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Lululemon debuts first-ever uniforms for Olympic athletes

Lululemon will outfit Team Canada for the next six years. The debut Olympic collection is high tech and fashion forward.

Lululemon debuts first-ever uniforms for Olympic athletes
Brigette Lacquette [Photo: courtesy Lululemon]

Canadian athletes will strut into the 2022 Winter Olympics wearing trendy red trapper hats.

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Today, Lululemon unveils its looks for Team Canada in advance of the Winter Games in Beijing, which begin in February 2022. They’re the first outfits the Vancouver-based athleisure giant has designed as part of a deal to outfit Canadian Olympians and Paraolympians for the next four Games, through 2028. The debut collection allows Lululemon to display its skill at creating stylish garments that also allow athletes to be comfortable, thanks to a system that can be adjusted to the wearer’s needs.

Paul PoirerPiper Gilles[Photo: courtesy Lululemon]
The Lululemon design team thought a lot about the history of Olympic clothing, says Audrey Reilly, the creative director of special projects at Lululemon, who led the design of Team Canada’s outfits. In the past, opening ceremony outfits have been inspired by military uniforms–featuring blazers and berets–to give the team a consistent look. Reilly wanted to create cohesion among the Canadian athletes, but also wanted them to adapt their outfits to fit their personal style and comfort. “At the opening ceremony, we want them to look like a united front as a team, but we also want them to be comfortable in that four to six hour ceremony,” says Reilly. “Our dressing system allows them to think about their own personal thermal comfort in the Bird’s Nest stadium in Beijing.”

Since 2018, Lululemon has developed a design philosophy called the Science of Feel, which considers athletes’ subjective experience in a particular moment, both in terms of how their body reacts to an activity and also how they want to feel emotionally. The team thought about how to apply this approach to the Olympics. They spent 18 months working with Canadian athletes, discussing how they wanted to feel throughout the two and a half weeks of the Games. The designers even worked out in cold rooms, seeing how they felt as their body temperatures went up in freezing conditions.

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[Photo: courtesy Lululemon]
Ultimately, Lululemon developed a modular system that allows athletes to modify pieces to their personal needs: For instance, an insulated vest can be transformed into three lengths by unzipping the bottom two panels; jackets have zippers that let in air for ventilation. “We came up with a theory around ‘thermal identity,'”says Reilly. “Every athlete has a unique response to their environment and what fabrics are next to their skin. So we wanted to [design] a clever layering system that that would allow them to customize what they are wearing at any given moment.”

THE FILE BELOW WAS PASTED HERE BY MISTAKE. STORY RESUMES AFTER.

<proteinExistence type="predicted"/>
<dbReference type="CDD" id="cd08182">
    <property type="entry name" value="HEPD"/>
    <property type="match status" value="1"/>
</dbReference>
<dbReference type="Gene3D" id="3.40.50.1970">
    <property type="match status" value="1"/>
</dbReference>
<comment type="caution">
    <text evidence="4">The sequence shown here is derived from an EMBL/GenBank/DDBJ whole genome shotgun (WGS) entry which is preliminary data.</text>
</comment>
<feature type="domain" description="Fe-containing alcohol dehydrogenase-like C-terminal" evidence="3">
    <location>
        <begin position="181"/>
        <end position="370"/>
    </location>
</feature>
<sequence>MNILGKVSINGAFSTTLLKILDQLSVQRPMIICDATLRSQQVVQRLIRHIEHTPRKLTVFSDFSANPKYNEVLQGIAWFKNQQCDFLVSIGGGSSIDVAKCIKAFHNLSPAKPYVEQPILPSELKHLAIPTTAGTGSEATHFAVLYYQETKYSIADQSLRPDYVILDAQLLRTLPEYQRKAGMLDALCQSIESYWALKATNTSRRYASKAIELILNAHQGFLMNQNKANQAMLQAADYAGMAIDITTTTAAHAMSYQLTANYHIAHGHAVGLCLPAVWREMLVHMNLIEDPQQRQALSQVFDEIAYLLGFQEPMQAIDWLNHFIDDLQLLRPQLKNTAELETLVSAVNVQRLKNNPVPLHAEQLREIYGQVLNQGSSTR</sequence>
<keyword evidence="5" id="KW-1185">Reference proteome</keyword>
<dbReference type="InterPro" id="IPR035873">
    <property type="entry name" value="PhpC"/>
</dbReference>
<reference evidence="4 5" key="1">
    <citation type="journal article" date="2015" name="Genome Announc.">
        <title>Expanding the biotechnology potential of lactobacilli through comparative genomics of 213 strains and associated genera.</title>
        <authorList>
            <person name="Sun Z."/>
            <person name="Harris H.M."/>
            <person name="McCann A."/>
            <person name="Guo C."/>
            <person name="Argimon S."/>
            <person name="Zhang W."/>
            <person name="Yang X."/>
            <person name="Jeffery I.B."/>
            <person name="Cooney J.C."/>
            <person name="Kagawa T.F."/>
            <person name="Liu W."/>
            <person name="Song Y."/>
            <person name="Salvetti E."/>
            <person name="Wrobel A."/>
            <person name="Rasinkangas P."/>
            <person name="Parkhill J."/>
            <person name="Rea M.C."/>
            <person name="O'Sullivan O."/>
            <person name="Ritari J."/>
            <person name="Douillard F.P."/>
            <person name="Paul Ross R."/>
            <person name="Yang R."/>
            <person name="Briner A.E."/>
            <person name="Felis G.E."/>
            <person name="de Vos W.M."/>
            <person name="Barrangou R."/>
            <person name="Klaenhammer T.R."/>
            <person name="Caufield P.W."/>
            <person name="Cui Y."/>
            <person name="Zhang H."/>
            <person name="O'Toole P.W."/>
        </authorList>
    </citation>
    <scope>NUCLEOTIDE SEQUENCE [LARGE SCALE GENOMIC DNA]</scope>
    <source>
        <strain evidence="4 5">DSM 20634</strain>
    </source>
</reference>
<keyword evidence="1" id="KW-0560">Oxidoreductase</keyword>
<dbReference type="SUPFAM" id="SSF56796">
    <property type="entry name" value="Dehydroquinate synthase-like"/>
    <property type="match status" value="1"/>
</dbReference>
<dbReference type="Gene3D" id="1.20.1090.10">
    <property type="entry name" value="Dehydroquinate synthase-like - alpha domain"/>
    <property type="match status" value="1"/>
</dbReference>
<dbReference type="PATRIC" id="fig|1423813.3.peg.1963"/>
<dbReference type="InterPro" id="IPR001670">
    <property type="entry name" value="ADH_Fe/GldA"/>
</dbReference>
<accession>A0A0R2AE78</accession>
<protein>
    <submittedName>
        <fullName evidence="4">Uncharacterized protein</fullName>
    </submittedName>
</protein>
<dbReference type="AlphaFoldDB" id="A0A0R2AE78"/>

Brigette Lacquette [Photo: courtesy Lululemon]
Lululemon’s designers created more than 30 garments to fit this mandate. They can be layered in various ways for events throughout the Games. Most of the pieces come in five different shades of red—derived from the color of the Canadian flag—which are designed to be worn together. Some pieces have an abstract print inspired by the maple leaf—the country’s national symbol—as seen through a microscope. For the closing ceremony, the athletes will wear a similar outfit, but in ivory. While Lululemon doesn’t currently make shoes, the design team created special hiking boots in red and ivory to complete the look. And of course, there’s a modernized trapper hat that calls to mind the Canadian woodsmen who first wore them.

Dawn Richardson Wilson [Photo: courtesy Lululemon]
Since 2005, the Canadian department store chain Hudson’s Bay had outfitted Team Canada. At the 2020 Tokyo Games, the company gave the athletes a distinctly casual look with denim jackets spray painted with graffiti, along with bright red sweatsuits. With this debut look, Lululemon appears to be bringing a more elevated aesthetic to the athletes, one in line with its high-end streetwear line called Lab, which it dropped in 2019.

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Frederique Turgeon [Photo: courtesy Lululemon]
Starting today, Canadian Lululemon customers will be able to buy some garments inspired by the official Olympic kit online and in store, with prices ranging from $38 to $548. The brand will drop new pieces periodically until the Winter Games. In the U.S. Lululemon will sell pieces that are similar to this collection, but don’t have “Canada” emblazoned on them.

Liam Hickey[Photo: courtesy Lululemon]
Lululemon is already thinking about the 2024 Summer Games, which will take place in Paris. (The following Winter and Summer Games will take place in Milan and Los Angeles, respectively.) Reilly and her team say they’re planning to continue with a similar aesthetic, but modified to the particular climate in each city. “Building this first collection was very critical,” Reilly says. “This body of work represents how we’re going to show up as a brand as the official outfitter of Team Canada. But we’ll be evolving the look based on environments and the vibe of each city.”

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About the author

Elizabeth Segran, Ph.D., is a senior staff writer at Fast Company. She lives in Cambridge, Massachusetts

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